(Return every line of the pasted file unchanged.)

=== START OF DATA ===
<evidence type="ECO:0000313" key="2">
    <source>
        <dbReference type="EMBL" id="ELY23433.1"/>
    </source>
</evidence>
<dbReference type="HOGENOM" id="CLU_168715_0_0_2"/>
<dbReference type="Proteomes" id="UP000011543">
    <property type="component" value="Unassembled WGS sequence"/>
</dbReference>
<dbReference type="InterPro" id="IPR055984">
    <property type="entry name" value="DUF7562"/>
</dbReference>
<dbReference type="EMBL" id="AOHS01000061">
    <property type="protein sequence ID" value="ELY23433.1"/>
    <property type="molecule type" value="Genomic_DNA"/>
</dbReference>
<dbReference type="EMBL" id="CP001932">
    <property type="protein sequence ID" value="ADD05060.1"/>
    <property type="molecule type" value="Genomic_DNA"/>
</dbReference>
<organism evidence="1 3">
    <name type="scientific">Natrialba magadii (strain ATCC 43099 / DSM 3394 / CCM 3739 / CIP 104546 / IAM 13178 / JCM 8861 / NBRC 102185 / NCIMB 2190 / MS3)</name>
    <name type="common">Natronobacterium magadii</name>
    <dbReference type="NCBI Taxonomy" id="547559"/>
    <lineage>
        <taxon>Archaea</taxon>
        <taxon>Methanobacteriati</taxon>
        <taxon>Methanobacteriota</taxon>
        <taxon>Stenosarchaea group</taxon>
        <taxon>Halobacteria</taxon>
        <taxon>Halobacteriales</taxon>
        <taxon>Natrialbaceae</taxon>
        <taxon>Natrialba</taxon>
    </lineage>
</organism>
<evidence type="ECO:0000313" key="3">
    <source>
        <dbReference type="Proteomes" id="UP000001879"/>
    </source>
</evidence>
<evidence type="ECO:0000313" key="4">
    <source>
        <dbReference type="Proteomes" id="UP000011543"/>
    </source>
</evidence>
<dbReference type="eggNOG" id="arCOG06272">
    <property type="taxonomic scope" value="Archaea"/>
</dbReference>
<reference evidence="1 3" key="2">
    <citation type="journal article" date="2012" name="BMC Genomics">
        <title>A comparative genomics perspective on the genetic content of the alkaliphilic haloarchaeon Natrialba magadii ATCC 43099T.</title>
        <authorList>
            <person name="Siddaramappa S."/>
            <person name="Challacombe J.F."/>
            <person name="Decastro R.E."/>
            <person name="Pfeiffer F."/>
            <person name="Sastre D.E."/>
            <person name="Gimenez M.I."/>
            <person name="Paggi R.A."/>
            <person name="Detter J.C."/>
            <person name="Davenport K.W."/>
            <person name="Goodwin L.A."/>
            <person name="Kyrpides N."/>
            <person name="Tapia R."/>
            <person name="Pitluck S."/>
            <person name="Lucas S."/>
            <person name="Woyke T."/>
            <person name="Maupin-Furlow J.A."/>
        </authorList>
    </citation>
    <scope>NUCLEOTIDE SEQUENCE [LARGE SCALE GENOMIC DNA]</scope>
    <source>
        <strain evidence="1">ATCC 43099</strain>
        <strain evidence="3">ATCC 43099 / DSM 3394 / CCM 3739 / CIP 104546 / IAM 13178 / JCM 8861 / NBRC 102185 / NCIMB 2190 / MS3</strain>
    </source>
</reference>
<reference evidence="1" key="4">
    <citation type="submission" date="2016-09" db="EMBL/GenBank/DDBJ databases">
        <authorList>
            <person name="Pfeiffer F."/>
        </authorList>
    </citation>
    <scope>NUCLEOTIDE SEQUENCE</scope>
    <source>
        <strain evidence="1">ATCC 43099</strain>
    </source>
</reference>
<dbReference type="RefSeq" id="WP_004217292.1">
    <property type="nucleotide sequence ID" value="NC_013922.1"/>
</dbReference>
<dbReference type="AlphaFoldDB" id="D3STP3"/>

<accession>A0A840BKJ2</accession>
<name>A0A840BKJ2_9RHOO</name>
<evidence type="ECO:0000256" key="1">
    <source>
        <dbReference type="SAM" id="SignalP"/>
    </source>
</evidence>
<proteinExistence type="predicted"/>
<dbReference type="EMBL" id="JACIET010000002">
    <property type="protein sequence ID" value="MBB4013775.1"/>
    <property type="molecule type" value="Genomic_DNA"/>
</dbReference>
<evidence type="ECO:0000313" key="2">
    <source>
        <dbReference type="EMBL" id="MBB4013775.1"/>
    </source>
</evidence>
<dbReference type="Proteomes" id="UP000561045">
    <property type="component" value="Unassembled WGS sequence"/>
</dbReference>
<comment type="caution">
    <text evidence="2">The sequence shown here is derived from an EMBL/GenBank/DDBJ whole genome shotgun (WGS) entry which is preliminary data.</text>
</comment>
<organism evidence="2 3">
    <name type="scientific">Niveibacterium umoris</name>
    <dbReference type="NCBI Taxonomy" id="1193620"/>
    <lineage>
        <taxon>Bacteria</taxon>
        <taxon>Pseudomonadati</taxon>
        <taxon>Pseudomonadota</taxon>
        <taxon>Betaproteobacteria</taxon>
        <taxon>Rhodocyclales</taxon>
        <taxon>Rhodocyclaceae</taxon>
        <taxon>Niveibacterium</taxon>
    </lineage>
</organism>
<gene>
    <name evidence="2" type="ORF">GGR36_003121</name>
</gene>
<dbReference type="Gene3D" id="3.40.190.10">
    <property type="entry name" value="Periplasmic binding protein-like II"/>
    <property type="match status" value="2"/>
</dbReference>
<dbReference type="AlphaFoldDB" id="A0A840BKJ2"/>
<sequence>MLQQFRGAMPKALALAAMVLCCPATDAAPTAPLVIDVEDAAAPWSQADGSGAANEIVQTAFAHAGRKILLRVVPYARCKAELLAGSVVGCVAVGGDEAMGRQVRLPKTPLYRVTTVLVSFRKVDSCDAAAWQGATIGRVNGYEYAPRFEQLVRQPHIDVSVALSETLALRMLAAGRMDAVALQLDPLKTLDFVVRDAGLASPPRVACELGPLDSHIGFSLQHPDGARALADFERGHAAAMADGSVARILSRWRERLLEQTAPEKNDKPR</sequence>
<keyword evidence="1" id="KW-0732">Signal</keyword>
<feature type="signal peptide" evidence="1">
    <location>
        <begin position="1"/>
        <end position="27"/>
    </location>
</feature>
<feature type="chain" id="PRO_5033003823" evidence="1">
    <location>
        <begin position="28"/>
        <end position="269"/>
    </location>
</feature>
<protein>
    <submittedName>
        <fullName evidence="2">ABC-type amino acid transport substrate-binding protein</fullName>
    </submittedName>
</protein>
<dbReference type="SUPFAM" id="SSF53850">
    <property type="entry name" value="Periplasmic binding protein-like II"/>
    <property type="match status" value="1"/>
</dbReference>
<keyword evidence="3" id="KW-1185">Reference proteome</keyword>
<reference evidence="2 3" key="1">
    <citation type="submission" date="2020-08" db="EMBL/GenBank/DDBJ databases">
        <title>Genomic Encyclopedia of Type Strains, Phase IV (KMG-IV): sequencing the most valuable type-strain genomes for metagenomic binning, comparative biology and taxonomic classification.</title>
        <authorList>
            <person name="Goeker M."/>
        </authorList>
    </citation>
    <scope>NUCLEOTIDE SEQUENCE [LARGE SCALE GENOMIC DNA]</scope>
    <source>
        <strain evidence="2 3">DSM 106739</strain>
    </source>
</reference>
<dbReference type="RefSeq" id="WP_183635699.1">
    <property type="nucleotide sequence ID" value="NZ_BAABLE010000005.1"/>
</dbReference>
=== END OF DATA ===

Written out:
<evidence type="ECO:0000313" key="2">
    <source>
        <dbReference type="EMBL" id="ELY23433.1"/>
    </source>
</evidence>
<dbReference type="HOGENOM" id="CLU_168715_0_0_2"/>
<dbReference type="Proteomes" id="UP000011543">
    <property type="component" value="Unassembled WGS sequence"/>
</dbReference>
<dbReference type="InterPro" id="IPR055984">
    <property type="entry name" value="DUF7562"/>
</dbReference>
<dbReference type="EMBL" id="AOHS01000061">
    <property type="protein sequence ID" value="ELY23433.1"/>
    <property type="molecule type" value="Genomic_DNA"/>
</dbReference>
<dbReference type="EMBL" id="CP001932">
    <property type="protein sequence ID" value="ADD05060.1"/>
    <property type="molecule type" value="Genomic_DNA"/>
</dbReference>
<organism evidence="1 3">
    <name type="scientific">Natrialba magadii (strain ATCC 43099 / DSM 3394 / CCM 3739 / CIP 104546 / IAM 13178 / JCM 8861 / NBRC 102185 / NCIMB 2190 / MS3)</name>
    <name type="common">Natronobacterium magadii</name>
    <dbReference type="NCBI Taxonomy" id="547559"/>
    <lineage>
        <taxon>Archaea</taxon>
        <taxon>Methanobacteriati</taxon>
        <taxon>Methanobacteriota</taxon>
        <taxon>Stenosarchaea group</taxon>
        <taxon>Halobacteria</taxon>
        <taxon>Halobacteriales</taxon>
        <taxon>Natrialbaceae</taxon>
        <taxon>Natrialba</taxon>
    </lineage>
</organism>
<evidence type="ECO:0000313" key="3">
    <source>
        <dbReference type="Proteomes" id="UP000001879"/>
    </source>
</evidence>
<evidence type="ECO:0000313" key="4">
    <source>
        <dbReference type="Proteomes" id="UP000011543"/>
    </source>
</evidence>
<dbReference type="eggNOG" id="arCOG06272">
    <property type="taxonomic scope" value="Archaea"/>
</dbReference>
<reference evidence="1 3" key="2">
    <citation type="journal article" date="2012" name="BMC Genomics">
        <title>A comparative genomics perspective on the genetic content of the alkaliphilic haloarchaeon Natrialba magadii ATCC 43099T.</title>
        <authorList>
            <person name="Siddaramappa S."/>
            <person name="Challacombe J.F."/>
            <person name="Decastro R.E."/>
            <person name="Pfeiffer F."/>
            <person name="Sastre D.E."/>
            <person name="Gimenez M.I."/>
            <person name="Paggi R.A."/>
            <person name="Detter J.C."/>
            <person name="Davenport K.W."/>
            <person name="Goodwin L.A."/>
            <person name="Kyrpides N."/>
            <person name="Tapia R."/>
            <person name="Pitluck S."/>
            <person name="Lucas S."/>
            <person name="Woyke T."/>
            <person name="Maupin-Furlow J.A."/>
        </authorList>
    </citation>
    <scope>NUCLEOTIDE SEQUENCE [LARGE SCALE GENOMIC DNA]</scope>
    <source>
        <strain evidence="1">ATCC 43099</strain>
        <strain evidence="3">ATCC 43099 / DSM 3394 / CCM 3739 / CIP 104546 / IAM 13178 / JCM 8861 / NBRC 102185 / NCIMB 2190 / MS3</strain>
    </source>
</reference>
<reference evidence="1" key="4">
    <citation type="submission" date="2016-09" db="EMBL/GenBank/DDBJ databases">
        <authorList>
            <person name="Pfeiffer F."/>
        </authorList>
    </citation>
    <scope>NUCLEOTIDE SEQUENCE</scope>
    <source>
        <strain evidence="1">ATCC 43099</strain>
    </source>
</reference>
<dbReference type="RefSeq" id="WP_004217292.1">
    <property type="nucleotide sequence ID" value="NC_013922.1"/>
</dbReference>
<dbReference type="AlphaFoldDB" id="D3STP3"/>

<accession>A0A840BKJ2</accession>
<name>A0A840BKJ2_9RHOO</name>
<evidence type="ECO:0000256" key="1">
    <source>
        <dbReference type="SAM" id="SignalP"/>
    </source>
</evidence>
<proteinExistence type="predicted"/>
<dbReference type="EMBL" id="JACIET010000002">
    <property type="protein sequence ID" value="MBB4013775.1"/>
    <property type="molecule type" value="Genomic_DNA"/>
</dbReference>
<evidence type="ECO:0000313" key="2">
    <source>
        <dbReference type="EMBL" id="MBB4013775.1"/>
    </source>
</evidence>
<dbReference type="Proteomes" id="UP000561045">
    <property type="component" value="Unassembled WGS sequence"/>
</dbReference>
<comment type="caution">
    <text evidence="2">The sequence shown here is derived from an EMBL/GenBank/DDBJ whole genome shotgun (WGS) entry which is preliminary data.</text>
</comment>
<organism evidence="2 3">
    <name type="scientific">Niveibacterium umoris</name>
    <dbReference type="NCBI Taxonomy" id="1193620"/>
    <lineage>
        <taxon>Bacteria</taxon>
        <taxon>Pseudomonadati</taxon>
        <taxon>Pseudomonadota</taxon>
        <taxon>Betaproteobacteria</taxon>
        <taxon>Rhodocyclales</taxon>
        <taxon>Rhodocyclaceae</taxon>
        <taxon>Niveibacterium</taxon>
    </lineage>
</organism>
<gene>
    <name evidence="2" type="ORF">GGR36_003121</name>
</gene>
<dbReference type="Gene3D" id="3.40.190.10">
    <property type="entry name" value="Periplasmic binding protein-like II"/>
    <property type="match status" value="2"/>
</dbReference>
<dbReference type="AlphaFoldDB" id="A0A840BKJ2"/>
<sequence>MLQQFRGAMPKALALAAMVLCCPATDAAPTAPLVIDVEDAAAPWSQADGSGAANEIVQTAFAHAGRKILLRVVPYARCKAELLAGSVVGCVAVGGDEAMGRQVRLPKTPLYRVTTVLVSFRKVDSCDAAAWQGATIGRVNGYEYAPRFEQLVRQPHIDVSVALSETLALRMLAAGRMDAVALQLDPLKTLDFVVRDAGLASPPRVACELGPLDSHIGFSLQHPDGARALADFERGHAAAMADGSVARILSRWRERLLEQTAPEKNDKPR</sequence>
<keyword evidence="1" id="KW-0732">Signal</keyword>
<feature type="signal peptide" evidence="1">
    <location>
        <begin position="1"/>
        <end position="27"/>
    </location>
</feature>
<feature type="chain" id="PRO_5033003823" evidence="1">
    <location>
        <begin position="28"/>
        <end position="269"/>
    </location>
</feature>
<protein>
    <submittedName>
        <fullName evidence="2">ABC-type amino acid transport substrate-binding protein</fullName>
    </submittedName>
</protein>
<dbReference type="SUPFAM" id="SSF53850">
    <property type="entry name" value="Periplasmic binding protein-like II"/>
    <property type="match status" value="1"/>
</dbReference>
<keyword evidence="3" id="KW-1185">Reference proteome</keyword>
<reference evidence="2 3" key="1">
    <citation type="submission" date="2020-08" db="EMBL/GenBank/DDBJ databases">
        <title>Genomic Encyclopedia of Type Strains, Phase IV (KMG-IV): sequencing the most valuable type-strain genomes for metagenomic binning, comparative biology and taxonomic classification.</title>
        <authorList>
            <person name="Goeker M."/>
        </authorList>
    </citation>
    <scope>NUCLEOTIDE SEQUENCE [LARGE SCALE GENOMIC DNA]</scope>
    <source>
        <strain evidence="2 3">DSM 106739</strain>
    </source>
</reference>
<dbReference type="RefSeq" id="WP_183635699.1">
    <property type="nucleotide sequence ID" value="NZ_BAABLE010000005.1"/>
</dbReference>